International Agreements

The 2030 Agenda for Sustainable Development

This Agenda is a plan of action for people, planet and prosperity. It also seeks to strengthen universal peace in larger freedom. We recognise that eradicating poverty in all its forms and dimensions, including extreme poverty, is the greatest global challenge and an indispensable requirement for sustainable development. All countries and all stakeholders, acting in collaborative partnership, will implement this plan. We are resolved to free the human race from the tyranny of poverty and want and to heal and secure our planet. We are determined to take the bold and transformative steps which are urgently needed to shift the world onto a sustainable and resilient path. As we embark on this collective journey, we pledge that no one will be left behind. The 17 Sustainable Development Goals and 169 targets which we are announcing today demonstrate the scale and ambition of this new universal Agenda.  Read here.

SIDS Accelerated Modalities of Action (SAMOA) Pathway

We, the Heads of State and Government and high-level representatives, having met in Apia from 1 to 4 September 2014 at the third International Conference on Small Island Developing States, with the full participation of civil society and relevant stakeholders, reaffirm our commitment to the sustainable development of small island developing States. This can be achieved only with a broad alliance of people, governments, civil society and the private sector all working together to achieve the future we want for present and future generations. We reaffirm the commitments we made at United Nations conferences and summits on sustainable development: the Rio Declaration on Environment and Development, Agenda 21, the Programme for the Further Implementation of Agenda 21, the Plan of Implementation of the World Summit on Sustainable Development (Johannesburg Plan of Implementation), including chapter VII, on the sustainable development of small island developing States, and the Johannesburg Declaration on Sustainable Development, the Programme of Action for the Sustainable Development of Small Island Developing States (Barbados Programme of Action) and the Mauritius Strategy for the Further Implementation of the Programme of Action for the Sustainable Development of Small Island Developing States (Mauritius Strategy), and the outcome document of the United Nations Conference on Sustainable Development, entitled “The future we want”. Read here.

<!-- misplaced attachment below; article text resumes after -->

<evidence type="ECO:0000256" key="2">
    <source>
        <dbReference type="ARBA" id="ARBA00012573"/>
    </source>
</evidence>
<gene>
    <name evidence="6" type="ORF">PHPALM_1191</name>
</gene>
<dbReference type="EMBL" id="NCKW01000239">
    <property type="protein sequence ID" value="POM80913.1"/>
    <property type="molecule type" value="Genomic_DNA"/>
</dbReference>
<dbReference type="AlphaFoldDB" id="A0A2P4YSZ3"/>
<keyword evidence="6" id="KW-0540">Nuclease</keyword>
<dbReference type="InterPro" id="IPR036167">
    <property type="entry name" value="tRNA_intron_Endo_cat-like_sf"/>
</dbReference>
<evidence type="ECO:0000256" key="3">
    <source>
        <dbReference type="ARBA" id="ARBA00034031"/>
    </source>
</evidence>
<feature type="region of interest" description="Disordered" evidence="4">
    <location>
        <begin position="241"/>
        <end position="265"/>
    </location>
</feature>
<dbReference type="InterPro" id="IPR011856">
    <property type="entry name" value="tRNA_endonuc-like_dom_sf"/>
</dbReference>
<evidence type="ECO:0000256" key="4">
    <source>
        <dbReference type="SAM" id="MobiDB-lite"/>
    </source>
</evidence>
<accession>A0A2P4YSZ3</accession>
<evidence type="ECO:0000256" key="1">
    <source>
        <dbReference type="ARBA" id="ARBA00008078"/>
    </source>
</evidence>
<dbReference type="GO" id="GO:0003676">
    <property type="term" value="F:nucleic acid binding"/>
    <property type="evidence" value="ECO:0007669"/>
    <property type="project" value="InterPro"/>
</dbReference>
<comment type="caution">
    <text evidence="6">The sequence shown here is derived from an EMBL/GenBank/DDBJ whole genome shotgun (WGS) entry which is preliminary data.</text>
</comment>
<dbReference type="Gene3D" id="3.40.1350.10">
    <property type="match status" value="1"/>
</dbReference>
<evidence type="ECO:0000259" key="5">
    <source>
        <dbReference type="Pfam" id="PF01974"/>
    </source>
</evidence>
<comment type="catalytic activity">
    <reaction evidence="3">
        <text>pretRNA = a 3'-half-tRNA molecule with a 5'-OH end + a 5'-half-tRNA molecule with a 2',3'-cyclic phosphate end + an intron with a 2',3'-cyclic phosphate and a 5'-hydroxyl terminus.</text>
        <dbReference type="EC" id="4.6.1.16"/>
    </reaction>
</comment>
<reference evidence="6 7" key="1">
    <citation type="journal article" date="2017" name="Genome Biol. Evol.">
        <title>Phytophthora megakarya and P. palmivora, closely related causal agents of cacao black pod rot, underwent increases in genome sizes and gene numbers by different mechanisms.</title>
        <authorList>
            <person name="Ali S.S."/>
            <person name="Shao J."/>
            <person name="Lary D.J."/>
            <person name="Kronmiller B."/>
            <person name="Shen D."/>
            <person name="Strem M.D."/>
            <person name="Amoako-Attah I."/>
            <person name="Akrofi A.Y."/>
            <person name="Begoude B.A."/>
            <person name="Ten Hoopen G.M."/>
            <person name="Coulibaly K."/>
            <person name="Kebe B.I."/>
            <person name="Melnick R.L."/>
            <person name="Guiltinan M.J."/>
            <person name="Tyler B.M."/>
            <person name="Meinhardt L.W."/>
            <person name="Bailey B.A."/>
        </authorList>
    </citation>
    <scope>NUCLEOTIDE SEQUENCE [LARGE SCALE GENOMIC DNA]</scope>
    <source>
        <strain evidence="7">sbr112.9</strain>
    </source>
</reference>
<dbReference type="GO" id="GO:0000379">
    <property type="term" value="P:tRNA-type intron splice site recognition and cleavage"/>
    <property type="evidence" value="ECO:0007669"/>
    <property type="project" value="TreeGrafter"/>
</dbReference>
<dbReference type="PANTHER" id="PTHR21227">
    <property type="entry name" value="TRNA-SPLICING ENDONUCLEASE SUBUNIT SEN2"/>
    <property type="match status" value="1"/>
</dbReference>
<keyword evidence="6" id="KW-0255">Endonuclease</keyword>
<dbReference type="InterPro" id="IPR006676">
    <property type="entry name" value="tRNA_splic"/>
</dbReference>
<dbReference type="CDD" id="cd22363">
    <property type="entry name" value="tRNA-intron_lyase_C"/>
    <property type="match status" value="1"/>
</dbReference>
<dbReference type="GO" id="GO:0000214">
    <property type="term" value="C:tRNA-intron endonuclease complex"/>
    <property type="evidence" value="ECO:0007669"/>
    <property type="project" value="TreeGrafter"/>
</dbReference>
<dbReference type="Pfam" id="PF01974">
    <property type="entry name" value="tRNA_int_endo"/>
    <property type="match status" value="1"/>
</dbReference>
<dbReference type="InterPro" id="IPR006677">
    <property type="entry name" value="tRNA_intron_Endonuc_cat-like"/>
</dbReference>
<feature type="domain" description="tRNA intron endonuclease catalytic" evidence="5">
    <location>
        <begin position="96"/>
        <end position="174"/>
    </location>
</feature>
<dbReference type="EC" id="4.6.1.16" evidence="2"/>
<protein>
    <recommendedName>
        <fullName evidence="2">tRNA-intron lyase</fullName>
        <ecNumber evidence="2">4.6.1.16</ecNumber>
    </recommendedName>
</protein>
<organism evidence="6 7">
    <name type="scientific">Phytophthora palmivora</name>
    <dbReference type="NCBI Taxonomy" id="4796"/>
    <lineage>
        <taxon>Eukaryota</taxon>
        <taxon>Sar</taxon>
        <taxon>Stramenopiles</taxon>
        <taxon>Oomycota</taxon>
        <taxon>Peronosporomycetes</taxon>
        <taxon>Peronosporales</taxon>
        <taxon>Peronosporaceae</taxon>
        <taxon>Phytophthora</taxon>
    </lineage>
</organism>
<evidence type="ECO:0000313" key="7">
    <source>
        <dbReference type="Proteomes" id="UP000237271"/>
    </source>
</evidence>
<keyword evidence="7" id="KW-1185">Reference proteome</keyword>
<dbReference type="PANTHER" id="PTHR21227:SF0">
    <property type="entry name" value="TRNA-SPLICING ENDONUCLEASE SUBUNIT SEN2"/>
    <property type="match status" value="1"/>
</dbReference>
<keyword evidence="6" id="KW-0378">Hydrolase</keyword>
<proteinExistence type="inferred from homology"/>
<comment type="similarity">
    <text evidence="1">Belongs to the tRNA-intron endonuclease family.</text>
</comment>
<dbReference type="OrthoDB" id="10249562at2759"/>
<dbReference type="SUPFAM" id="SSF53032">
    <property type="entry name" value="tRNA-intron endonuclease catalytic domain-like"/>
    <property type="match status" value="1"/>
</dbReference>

The Paris Agreement

The Parties to this Agreement,
Being Parties to the United Nations Framework Convention on Climate Change, hereinafter referred to as “the Convention”,
Pursuant to the Durban Platform for Enhanced Action established by decision 1/CP.17 of the Conference of the Parties to the Convention at its seventeenth session,
In pursuit of the objective of the Convention, and being guided by its principles, including the principle of equity and common but differentiated responsibilities and respective capabilities, in the light of different national circumstances,
Recognizing the need for an effective and progressive response to the urgent threat of climate change on the basis of the best available scientific knowledge…. Read here.

The Kyoto Protocol to the United Nations Framework Convention on Climate Change (and its Doha Amendment)

The Parties to this Protocol,
Being Parties to the United Nations Framework Convention on Climate Change, hereinafter referred to as “the Convention”,
In pursuit of the ultimate objective of the Convention as stated in its Article 2,
Recalling the provisions of the Convention,
Being guided by Article 3 of the Convention,
Pursuant to the Berlin Mandate adopted by decision 1/CP.1 of the Conference of the
Parties to the Convention at its first session….

Read the Kyoto Protocol; Read the Doha Amendment to this protocol.

The Montreal Protocol on Substances that Deplete the Ozone Layer (and its Kigali Amendment)

The Parties to this Protocol,
Being Parties to the Vienna Convention for the Protection of the Ozone Layer,